Long established as the ecclesiastical capital of Ireland the cathedral city of Armagh has for at least the last quarter of a century been the holy grail for 5k specialists in search of a fast track and a quick time. A race with a fascinating history, it has its origins as one of a series of events, including two cross country races, to be included in Armagh’s inaugural International Sport & Cultural Week back in 1975.
The brainchild of local legend Brian Vallely, the events were run under the rules of the National Athletic & Cultural Association of Ireland (NACAI), originally an athletics based branch of the Gaelic Athletic Association and an organisation that ran in parallel to the Northern Ireland Amateur Athletic Association until affiliation in 2000.
After taking up the role of NACAI international Secretary in 1973, Vallely saw it’s affiliation with the International Workers Sports Federation as an opportunity to bring over the cream of athletics talent from across the Iron Curtain in countries such as the USSR, Poland and Czechoslovakia to compete in Armagh. Later associations were made with labour sports organisations in Western Europe, resulting in more top athletes flooding in from countries such as Italy, Portugal and France, amongst others.
The race as we know it today dates back to 1990 when Vasily Koromyslov of the USSR broke the tape and for nearly three decades since then a mix of international athletes and top class locals have targeted Armagh’s flat and fast mall circuit as an opportunity to test themselves against a ‘stacked’ field. To put the standard into context, the course record for Victoria parkrun is currently held by Irish international Paul Pollock, whose 14:56 is the only sub 15 in the eight year history of the event. Last year alone, 93 athletes dipped under 15 minutes at the Armagh Road Race, with Sam Stabler (13:59) having to break 14 to take the win.
And so it was that on a mild and beautifully calm Thursday in February one of Ireland’s smallest cities once again found itself hosting a series of races culminating in an elite event of such a standard that the organisers quite rightly bill it as ‘One of the fastest 5k races in the world’. A variety of kids races, in which the club was well represented by Holly Blease, served as a fine prelude to the main ladies race of the night – the International 3k. North Down was proud to be represented on the Northern Ireland team by Rachel Gibson who duly delivered a performance worthy of the vest to finish in 9:55 (45th). Not far behind Sarah Grant (10:16) claimed 57th, Katie Moore ran 10:26 for 70th, Emily Mills (11:07) in 90th and Bryanna Catney (12:11) for 111th.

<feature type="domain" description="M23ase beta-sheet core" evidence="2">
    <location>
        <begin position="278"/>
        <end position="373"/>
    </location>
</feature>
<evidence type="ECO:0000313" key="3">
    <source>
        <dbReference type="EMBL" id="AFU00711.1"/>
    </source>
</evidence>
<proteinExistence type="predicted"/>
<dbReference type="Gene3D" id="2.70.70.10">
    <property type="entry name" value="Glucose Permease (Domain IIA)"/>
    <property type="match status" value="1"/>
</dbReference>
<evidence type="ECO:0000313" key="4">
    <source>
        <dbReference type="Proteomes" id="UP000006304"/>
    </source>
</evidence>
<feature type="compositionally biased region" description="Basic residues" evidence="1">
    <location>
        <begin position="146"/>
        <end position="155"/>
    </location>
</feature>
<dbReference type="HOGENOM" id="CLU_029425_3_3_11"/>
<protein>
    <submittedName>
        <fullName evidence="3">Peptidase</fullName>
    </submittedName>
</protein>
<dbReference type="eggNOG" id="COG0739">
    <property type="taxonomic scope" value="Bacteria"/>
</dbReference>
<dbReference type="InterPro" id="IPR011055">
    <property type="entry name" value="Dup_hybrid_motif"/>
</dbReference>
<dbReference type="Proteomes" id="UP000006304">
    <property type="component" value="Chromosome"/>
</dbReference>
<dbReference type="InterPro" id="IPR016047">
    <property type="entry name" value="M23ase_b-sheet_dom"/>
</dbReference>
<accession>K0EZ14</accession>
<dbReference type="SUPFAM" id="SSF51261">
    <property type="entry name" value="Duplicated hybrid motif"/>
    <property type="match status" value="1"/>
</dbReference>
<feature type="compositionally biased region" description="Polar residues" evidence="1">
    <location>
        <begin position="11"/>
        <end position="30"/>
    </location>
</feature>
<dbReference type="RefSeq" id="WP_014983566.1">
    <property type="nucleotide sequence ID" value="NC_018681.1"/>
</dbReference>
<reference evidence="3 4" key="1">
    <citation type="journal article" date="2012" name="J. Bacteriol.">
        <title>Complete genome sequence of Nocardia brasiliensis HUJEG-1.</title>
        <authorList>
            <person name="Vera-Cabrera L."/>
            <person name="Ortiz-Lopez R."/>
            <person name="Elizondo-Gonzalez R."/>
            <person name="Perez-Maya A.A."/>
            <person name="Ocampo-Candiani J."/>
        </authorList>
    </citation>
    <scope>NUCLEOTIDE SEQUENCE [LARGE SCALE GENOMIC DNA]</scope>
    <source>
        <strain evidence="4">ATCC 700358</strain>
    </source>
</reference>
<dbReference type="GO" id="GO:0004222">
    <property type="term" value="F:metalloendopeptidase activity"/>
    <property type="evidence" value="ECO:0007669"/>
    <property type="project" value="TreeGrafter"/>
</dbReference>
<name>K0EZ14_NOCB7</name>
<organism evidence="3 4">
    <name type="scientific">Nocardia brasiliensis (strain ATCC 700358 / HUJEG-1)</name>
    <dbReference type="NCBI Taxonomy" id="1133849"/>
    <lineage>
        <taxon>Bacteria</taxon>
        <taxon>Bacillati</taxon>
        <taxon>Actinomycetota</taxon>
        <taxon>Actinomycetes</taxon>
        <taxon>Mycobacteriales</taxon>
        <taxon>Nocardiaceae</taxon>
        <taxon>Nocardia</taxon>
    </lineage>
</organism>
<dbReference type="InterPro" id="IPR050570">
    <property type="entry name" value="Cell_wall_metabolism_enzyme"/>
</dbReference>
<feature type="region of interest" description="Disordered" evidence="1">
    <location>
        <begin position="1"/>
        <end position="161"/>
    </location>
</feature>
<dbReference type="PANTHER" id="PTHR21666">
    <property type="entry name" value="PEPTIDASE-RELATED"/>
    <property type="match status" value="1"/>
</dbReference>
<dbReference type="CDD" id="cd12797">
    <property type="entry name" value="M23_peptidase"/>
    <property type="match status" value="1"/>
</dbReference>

In the men’s 3k Francis Marsh (9:38) claimed an age category win and 36th place overall, whilst Nick Irvine (9:39/41st) took a big chunk out of his PB in finishing close behind. Chris Downey (10:20/74th) and Phillip Ballie (10:37/83rd) can be happy with their nights work but were probably both overshadowed by the grand master, Terry Eakin, who was once again in fine form in running 11:37 for 113th.
Undoubtedly the big draw of the evening was the showpiece 5k race in which hopes were high for 100 men under the 15 minute barrier. The club was represented by Craig McMeechan who ran brilliantly, refusing to get carried along with the electric start and showing impressive maturity to run his own pace before pushing on in the later stages. In the end the title went to Finnish visitor Topi Raitanen who came in like a runaway train to post 13:43 (1 of 12 men to dip under 14 minutes). To the winner went the spoils but the sub plot of the Armagh 5k is always the number of men under 15 minutes and as the athletes flooded over the line the excitement in the voice of the race announcer hinted that the record was on. As the crowd counted down the last ten seconds a familiar yellow and blue vest came into view and with one last effort Craig McMeechan burst through the line, 14:59 and the last of a staggering 113 men to break 15. After 16:29 it was all over but spare a thought for that 202nd individual, Russ Mullen of Hayward Heath Harriers – his time would have placed him first at every single one of the 269 Armagh parkruns since the local event began six years ago!
A truly special night and huge thank you to Armagh AC for a series of inspiring events and a great spread in St Marks church hall afterwards.